Use this URL to cite or link to this record in EThOS: http://ethos.bl.uk/OrderDetails.do?uin=uk.bl.ethos.715172
Title: Developing luminescence chronometers to establish the timing of late Quaternary environmental changes in South Africa
Author: Colarossi, Debra
Awarding Body: Aberystwyth University
Current Institution: Aberystwyth University
Date of Award: 2017
Availability of Full Text:
Access through EThOS:
Abstract:
The predominantly dryland climate of interior South Africa precludes the widespread preservation of organic proxy records. Various potential geoproxy records exist, but their exploitation requires accurately constrained chronologies. This study investigates the development of two luminescence chronometers, quartz OSL and K-feldspar post-IR IRSL. At four sites across the eastern interior (Moopetsi, Voordrag, St Paul's and Goedgedacht), these chronometers are used to constrain the timing of: (i) the late Quaternary initiation of deposition; (ii) intervening phases of erosion, deposition andpedogenesis; and (iii) the current deep erosional phase. The value of using paired ages (i.e. determining quartz and K-feldspar ages from the same sample) becomes apparent, particularly at Voordrag where quartz OSL reaches saturation within the limit of radiocarbon dating. Paired chronologies show good agreement for younger samples (<24 ka) but systematic underestimation of quartz ages for older samples. Investigation of the post-IR IRSL protocol showed that signal transfer between the Lx and Tx measurements caused systematic underestimation of older feldspar ages. Dose recovery tests showed that it was not possible to recover a large given dose (400 Gy) when using a small (5 Gy) test dose. Two solutions were investigated, specifically increasing the size of the test dose to ~30 % of the De value and increasing the IR stimulation time. This led to the development of a `modified' post-IR IRSL protocol. The derived quartz and K-feldspar single grain chronologies show that the initiation of deposition was not synchronous at the four study sites, and ranges from ~153 { 65 ka. Intervening phases of erosion, deposition and pedogenesis remain difficult to constrain but broad inferences regarding climatic and geomorphic drivers can be made. The current phase of deep erosion appears to be linked to two periods of abrupt climate change, the 3.8 { 4.2 ka arid event and the Little Ice Age.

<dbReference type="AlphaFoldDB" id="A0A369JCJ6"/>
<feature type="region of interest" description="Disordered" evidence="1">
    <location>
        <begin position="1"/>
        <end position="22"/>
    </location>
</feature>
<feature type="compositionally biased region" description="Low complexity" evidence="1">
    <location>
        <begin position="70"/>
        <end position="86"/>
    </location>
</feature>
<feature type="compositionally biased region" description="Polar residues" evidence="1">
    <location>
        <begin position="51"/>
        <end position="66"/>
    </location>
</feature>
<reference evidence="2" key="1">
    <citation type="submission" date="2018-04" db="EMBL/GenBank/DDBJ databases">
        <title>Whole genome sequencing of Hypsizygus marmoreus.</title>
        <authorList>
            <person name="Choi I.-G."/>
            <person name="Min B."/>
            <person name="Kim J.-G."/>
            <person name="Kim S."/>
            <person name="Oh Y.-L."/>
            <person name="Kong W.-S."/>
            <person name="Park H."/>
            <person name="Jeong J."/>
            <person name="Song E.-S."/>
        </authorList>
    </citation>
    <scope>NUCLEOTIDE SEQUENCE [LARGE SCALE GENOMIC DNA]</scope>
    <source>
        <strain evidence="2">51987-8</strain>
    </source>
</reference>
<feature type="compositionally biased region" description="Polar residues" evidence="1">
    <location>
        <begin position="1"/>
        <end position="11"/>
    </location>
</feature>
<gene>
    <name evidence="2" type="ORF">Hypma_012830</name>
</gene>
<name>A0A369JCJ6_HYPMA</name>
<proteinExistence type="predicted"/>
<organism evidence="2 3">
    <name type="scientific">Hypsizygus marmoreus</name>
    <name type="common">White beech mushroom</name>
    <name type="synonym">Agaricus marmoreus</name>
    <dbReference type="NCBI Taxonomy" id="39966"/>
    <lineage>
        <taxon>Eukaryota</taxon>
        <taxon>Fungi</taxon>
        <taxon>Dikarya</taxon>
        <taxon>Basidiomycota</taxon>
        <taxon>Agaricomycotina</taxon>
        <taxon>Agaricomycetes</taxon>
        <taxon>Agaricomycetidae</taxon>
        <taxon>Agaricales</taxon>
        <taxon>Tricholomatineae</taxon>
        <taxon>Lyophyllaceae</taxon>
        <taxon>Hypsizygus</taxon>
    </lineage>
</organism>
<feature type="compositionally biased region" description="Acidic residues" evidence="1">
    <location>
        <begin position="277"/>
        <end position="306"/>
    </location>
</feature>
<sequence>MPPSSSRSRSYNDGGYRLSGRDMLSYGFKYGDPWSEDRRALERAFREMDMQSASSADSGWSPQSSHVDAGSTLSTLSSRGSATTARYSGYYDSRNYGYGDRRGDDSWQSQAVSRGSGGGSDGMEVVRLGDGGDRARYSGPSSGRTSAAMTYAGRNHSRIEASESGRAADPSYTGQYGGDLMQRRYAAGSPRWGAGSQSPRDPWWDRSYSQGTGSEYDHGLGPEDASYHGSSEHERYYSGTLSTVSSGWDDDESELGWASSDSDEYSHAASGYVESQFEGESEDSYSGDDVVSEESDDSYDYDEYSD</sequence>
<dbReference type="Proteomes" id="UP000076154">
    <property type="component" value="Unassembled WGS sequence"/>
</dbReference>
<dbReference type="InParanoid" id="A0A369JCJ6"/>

Supervisor: Duller, Geoffrey ; Tooth, Stephen Sponsor: Not available
Qualification Name: Thesis (Ph.D.) Qualification Level: Doctoral
EThOS ID: uk.bl.ethos.715172  DOI: Not available
Share: